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Choosing Colorways – QueerJoe’s Methodology

How do you look at a web page filled with fantastically beautiful yarns and choose colorways that will work in your knitting? Here’s my method for choosing colorways.

Choosing Colorways That Fit Your Knitting

First of all, I do not have an innate ability to choose colors.  Even as a gay man, despite what some may tell you. My methods for choosing colors has come from decades of trial and error.

For me, there are three ways that colors are brought together:

  1. Blended – stitches are small enough and mixed together closely enough to blend the colors. This applies to both solid colors and variegated yarns.Linen Stitch Scarf Reverse
  2. Intermixed – usually this applies to variegated or handpainted yarns. It’s when the colors pool and stripe, but are kept separate enough to maintain their own distinct colorways.Cross Stitch Scarf Finished
  3. Composite – usually applies to solid colored yarns. FiestaWear Done 2

Colorways for Blending

Mostly, I want to make sure the colors don’t mix in a way that makes brown. Just like mixing paint colors, you want to stay away from colors that will mix in a muddy sort of way. Sticking with “blues” (blue, purple, teal, etc.) works well. Also going with a maximum of two primary colors with approximate equal weights of saturation works as well. But make sure your two colors don’t make brown.  Green and red might not be the best two choices.

Colorways for Intermixing

This is the area where I have had to do the most trial and error. The Knitted Cross Stitch Scarf, the Interlocking Crochet Scarf and even the garter striped scarves all “intermix” colorways.  Here’s my advice about choosing colorways for intermixing:

    • Stick to two colorways
    • Choose one colorway that has vibrant and/or bright colors that you like
    • Choose the other colorway with a more bland muted colorway.

For me, this wasn’t intuitive. I wanted to choose more “harmonious” colorways.  But I found that having a more bland background on an intermixing project made the vivid colors pop even more.  I also found that one specific color included in the bland colorway almost always works.

Composite Colorways

Depending on how many colors are in the composite, there are two basic strategies. Either go monochromatic (all blues, all reds, all greens, etc.) and choose different hues (dark, pastel, bright, etc.). Or go with all the same weight of any color. The patchwork sweater I’m wearing in the photo above is obviously multi-color in the same weight, except for two of the colors. My theory on that sweater was to have a background of deep, saturated colors and have two “kicker” or brighter colors evenly balanced across the sweater. If it’s not obvious the aqua and the peach are the two brighter colors.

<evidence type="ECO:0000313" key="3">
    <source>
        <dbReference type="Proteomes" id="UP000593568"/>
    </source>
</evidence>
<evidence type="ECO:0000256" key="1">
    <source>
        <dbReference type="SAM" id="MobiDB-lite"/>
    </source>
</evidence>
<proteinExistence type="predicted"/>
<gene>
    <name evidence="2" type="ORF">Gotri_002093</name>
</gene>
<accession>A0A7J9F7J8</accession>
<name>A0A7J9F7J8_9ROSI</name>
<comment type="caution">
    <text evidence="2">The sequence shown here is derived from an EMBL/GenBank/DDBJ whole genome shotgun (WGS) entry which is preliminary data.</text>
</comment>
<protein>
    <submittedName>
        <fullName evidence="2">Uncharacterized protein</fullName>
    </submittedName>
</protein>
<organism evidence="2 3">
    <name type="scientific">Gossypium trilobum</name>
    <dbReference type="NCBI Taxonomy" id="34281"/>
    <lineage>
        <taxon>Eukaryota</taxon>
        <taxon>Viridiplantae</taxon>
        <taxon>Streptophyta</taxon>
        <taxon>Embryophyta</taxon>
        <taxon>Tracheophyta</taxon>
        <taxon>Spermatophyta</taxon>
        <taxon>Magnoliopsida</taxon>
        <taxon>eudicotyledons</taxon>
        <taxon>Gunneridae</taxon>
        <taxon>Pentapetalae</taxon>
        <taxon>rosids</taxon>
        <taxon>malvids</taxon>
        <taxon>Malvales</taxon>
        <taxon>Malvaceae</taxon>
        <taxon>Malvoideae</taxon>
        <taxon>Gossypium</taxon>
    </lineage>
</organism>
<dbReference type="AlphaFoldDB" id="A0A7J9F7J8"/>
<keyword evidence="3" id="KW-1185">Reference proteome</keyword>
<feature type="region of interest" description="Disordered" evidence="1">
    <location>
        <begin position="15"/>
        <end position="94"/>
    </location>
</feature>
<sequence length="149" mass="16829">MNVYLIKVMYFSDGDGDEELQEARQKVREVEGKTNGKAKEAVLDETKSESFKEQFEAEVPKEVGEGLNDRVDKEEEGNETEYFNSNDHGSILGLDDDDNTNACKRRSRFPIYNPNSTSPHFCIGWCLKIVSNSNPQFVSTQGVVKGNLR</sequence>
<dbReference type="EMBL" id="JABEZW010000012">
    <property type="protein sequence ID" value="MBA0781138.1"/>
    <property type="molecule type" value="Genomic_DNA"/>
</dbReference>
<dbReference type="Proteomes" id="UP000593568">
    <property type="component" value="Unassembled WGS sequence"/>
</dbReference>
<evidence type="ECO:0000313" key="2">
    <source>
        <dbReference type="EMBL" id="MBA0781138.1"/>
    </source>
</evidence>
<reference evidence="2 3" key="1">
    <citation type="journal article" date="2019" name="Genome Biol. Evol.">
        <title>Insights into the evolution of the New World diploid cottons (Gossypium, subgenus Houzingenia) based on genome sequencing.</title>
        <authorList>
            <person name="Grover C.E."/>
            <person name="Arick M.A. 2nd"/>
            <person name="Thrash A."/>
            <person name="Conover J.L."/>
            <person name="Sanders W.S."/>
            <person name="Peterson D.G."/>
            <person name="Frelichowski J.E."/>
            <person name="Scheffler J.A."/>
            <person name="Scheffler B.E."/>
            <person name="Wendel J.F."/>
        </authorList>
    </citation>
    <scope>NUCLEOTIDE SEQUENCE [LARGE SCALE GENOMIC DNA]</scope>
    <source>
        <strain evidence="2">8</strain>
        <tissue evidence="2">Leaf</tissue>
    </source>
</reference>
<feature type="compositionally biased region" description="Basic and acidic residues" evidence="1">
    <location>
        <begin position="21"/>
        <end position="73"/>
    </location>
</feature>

Pop Quiz

The Perfect Purl just started offering Uneek Fingering Yarns in all the colorways in the feature photo above. I wanted to choose two colorways to “intermix.” Which two do you think I chose?

Current Knitting

The Zig Zag Striped Scarf is finished!

ZigZag Striped Scarf 05-01-20 04

The scarf ended up being about 62″ long and 10″ wide.  The garter stitch done on the bias makes the yarn almost feel like chenille.

Pop Quiz Number 2

Which of the three methods of putting colors together would you consider this scarf?

2 comments on “Choosing Colorways – QueerJoe’s Methodology

  1. I wouldn’t use many of these yarns together, there’s just too much Interesting stuff going on with each. I would want them to work with two “solids” featured in each skein: one bold, one bland. If I had to mix from these gorgeous yarns, i would choose the second one in the first column and the second in third column. The first is virtually all hot pink tones and the second has enough of those tones that the yellow-greens and blues will really pop as accents.

    I tend to mix colors (and patterns) along the plain, ditzy (micro-pattern), simple, and bold. Also, I believe that enough of any specific hue makes it a neutral.

    Finally, I really believe that a color’s value (how much grey is in the color) has a ton to do with what colors work well together. Take a picture of your colors in a black and white photo. Are they still harmonious?

  2. Hi Joe, I’m writing to you from Australia, yep, the other side of the world.

    I wanted to tell you how much I have enjoy your website. I love your sense of colour as well as design. I have been knitting since I was very young and always loved it as a hobby/pastime.

    I really love your sense of colour and risk-free attitude to colour combination.

    Don’t mean sound “gushing “ but wanted to say how much you have encouraged me.

    Sincerely, Christopher Keane

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